There is no great mystery to the operation of a car engine. It is essentially an air pump. The pistons and valves work together to draw in and expel air into the combustion chambers as the engine assembly spins round on the crankshaft.
The faster this assembly spins, the more air the engine can draw through. Add fuel to this air pump in the right amount to spark at the correct moment and the internal combustion equation is complete. Power! With so much air being drawn into the engine from the outside, it is of utmost importance this air enters the engine as clean as possible.
It is also important that this flow of air is not restricted in any way. The first line of defence an engine has to fight dirty air with is the air filter. Every molecule of air entering the engine comes through the air filter.
Not only does the air filter scrub the incoming air of harmful particulates, it should also allow the incoming air to flow freely.
Since every bit of dirt in the air flowing into the engine stays in the filtration material the air filter is made from, the air filter must be replaced at regular intervals.
A dirty and clogged air filter not only loses its ability to clean incoming air, but also offers a restriction to incoming flow. This restriction can result in poor engine performance and loss of efficiency. The good news is that changing an air filter is easy and inexpensive.
Where is it located?
The first step to changing the air filter is to find it. Open the hood and look for either a bread-sized box or merely the most plastic assembly atop the engine. Note locations and types of fasteners, clips, and hold-downs before removing anything. Or simply ask your mechanic. When you pull out the air filter it is typically flat and/or elongated, and is made of a paper element with rubber edges to seal it against the casing. Make sure not to poke anything into the airflow sensor. Air filters are cheap. Replacement airflow sensors are not.
Also take it easy on older, high mileage vehicles. Hard handling can damage intake hoses and tubes made brittle by years of exposure to engine heat. Back in the days of carburetted engines, the air filter was a big doughnut-looking unit that usually sat in a housing on top of the carburettor itself. Changing out the air filter involved removing the housing lid itself and swapping out old for new. Automotive engineers were able to become more flexible with engine intake configurations as fuel systems moved away from carburettors and into fuel injection.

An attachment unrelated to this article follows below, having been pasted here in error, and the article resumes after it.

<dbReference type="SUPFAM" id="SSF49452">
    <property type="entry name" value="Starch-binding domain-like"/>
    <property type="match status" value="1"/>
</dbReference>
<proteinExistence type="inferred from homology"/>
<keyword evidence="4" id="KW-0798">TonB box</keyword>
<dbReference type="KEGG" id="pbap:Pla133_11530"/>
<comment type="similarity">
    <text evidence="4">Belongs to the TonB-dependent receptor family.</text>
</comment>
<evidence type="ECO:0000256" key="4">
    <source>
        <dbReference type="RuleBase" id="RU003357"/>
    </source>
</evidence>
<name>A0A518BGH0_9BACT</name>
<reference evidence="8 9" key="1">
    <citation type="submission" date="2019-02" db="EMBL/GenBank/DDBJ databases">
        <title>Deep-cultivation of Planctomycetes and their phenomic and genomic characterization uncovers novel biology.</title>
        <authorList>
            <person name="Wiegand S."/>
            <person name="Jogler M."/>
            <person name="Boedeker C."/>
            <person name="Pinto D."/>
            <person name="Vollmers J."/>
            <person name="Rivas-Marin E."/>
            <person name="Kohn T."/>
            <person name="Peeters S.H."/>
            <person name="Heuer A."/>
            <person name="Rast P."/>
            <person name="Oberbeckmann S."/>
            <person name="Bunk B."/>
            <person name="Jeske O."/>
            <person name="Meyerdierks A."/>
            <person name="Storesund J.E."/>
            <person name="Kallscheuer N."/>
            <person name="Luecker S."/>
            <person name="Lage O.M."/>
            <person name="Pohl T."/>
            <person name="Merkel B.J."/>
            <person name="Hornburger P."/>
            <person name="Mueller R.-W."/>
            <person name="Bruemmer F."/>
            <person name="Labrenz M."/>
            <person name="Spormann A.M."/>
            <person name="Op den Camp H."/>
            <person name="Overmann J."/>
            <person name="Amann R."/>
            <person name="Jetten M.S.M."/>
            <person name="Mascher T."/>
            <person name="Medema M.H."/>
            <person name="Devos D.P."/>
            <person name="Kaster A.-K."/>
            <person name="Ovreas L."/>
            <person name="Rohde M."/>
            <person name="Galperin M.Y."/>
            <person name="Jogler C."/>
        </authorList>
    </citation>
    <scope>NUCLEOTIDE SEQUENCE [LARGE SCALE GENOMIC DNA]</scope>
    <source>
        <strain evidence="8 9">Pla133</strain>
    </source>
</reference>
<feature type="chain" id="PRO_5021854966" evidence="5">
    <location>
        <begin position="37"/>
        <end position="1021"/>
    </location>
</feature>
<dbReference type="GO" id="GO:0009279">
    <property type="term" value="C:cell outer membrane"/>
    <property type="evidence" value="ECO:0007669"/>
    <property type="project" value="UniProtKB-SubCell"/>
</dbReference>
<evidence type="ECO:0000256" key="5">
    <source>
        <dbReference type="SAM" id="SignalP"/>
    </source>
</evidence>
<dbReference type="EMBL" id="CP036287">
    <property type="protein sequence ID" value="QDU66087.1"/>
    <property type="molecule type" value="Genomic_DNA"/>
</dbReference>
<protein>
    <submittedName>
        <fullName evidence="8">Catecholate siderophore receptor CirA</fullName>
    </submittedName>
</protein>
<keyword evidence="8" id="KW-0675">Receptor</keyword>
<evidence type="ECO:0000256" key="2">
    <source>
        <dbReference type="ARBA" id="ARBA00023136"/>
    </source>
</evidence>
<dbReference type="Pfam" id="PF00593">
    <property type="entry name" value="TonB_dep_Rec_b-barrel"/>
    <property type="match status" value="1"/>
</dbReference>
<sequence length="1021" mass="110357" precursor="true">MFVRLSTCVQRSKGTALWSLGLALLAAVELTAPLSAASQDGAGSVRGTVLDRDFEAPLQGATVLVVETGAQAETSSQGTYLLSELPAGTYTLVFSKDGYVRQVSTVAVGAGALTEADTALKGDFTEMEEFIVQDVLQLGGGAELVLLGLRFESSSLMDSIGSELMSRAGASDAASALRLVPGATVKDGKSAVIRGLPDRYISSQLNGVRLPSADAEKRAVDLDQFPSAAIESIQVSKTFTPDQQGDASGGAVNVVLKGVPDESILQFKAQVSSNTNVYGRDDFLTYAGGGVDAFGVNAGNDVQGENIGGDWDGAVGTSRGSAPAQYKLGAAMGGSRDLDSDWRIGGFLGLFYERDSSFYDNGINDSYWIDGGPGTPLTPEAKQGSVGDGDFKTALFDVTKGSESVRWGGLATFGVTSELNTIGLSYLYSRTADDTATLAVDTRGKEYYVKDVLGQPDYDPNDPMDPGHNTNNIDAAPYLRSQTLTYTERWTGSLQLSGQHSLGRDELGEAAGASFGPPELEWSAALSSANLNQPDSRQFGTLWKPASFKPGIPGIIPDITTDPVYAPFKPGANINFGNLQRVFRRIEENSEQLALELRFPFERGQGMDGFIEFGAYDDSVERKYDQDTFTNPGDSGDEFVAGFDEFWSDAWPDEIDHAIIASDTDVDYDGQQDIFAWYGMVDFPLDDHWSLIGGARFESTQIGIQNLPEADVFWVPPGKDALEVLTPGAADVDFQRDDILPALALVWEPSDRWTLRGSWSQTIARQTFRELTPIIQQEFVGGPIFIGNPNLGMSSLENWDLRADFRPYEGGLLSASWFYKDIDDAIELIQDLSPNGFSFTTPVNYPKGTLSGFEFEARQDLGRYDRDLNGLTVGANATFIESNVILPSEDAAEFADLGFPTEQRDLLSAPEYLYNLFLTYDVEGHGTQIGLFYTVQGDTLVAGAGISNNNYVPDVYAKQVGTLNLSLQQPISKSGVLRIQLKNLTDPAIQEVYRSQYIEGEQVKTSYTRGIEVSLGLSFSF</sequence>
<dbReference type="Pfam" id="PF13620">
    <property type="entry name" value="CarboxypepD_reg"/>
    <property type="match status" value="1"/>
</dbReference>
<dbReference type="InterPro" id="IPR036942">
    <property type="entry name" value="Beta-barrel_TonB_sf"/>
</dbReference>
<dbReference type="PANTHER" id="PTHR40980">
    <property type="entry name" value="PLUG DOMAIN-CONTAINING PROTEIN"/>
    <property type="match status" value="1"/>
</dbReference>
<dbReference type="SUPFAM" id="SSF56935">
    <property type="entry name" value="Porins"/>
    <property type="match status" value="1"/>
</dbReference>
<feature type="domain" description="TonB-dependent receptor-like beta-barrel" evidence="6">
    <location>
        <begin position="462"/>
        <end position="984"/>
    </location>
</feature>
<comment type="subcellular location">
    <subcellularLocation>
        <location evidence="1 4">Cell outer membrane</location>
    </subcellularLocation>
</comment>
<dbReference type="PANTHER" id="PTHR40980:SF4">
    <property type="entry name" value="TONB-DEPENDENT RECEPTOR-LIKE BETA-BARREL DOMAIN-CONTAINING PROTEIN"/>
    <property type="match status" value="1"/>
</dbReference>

When to change it
So how do you, as a car owner, know when it is time to change the air filter? That all depends, as is often the case with car parts, on how hard the car is driven and under what conditions. If the car sees much use in dusty, harsh conditions (think dirt dusty roads), then more frequent air filter changes are in order. If, on the other hand, you happen to be the typical Kampala driver who only does on home-work-home routine, you can get away with less frequent air filter replacements.
While permanent damage is remote, it is possible if you really neglect the air filter for a long time. If an air filter were sufficiently dirty and damaged, it could allow contaminants into the combustion chamber. In any case, it is a smart and proactive policy to at least inspect the air filter every 10,000km. It costs nothing to look, and it could save you from expensive repairs down the road.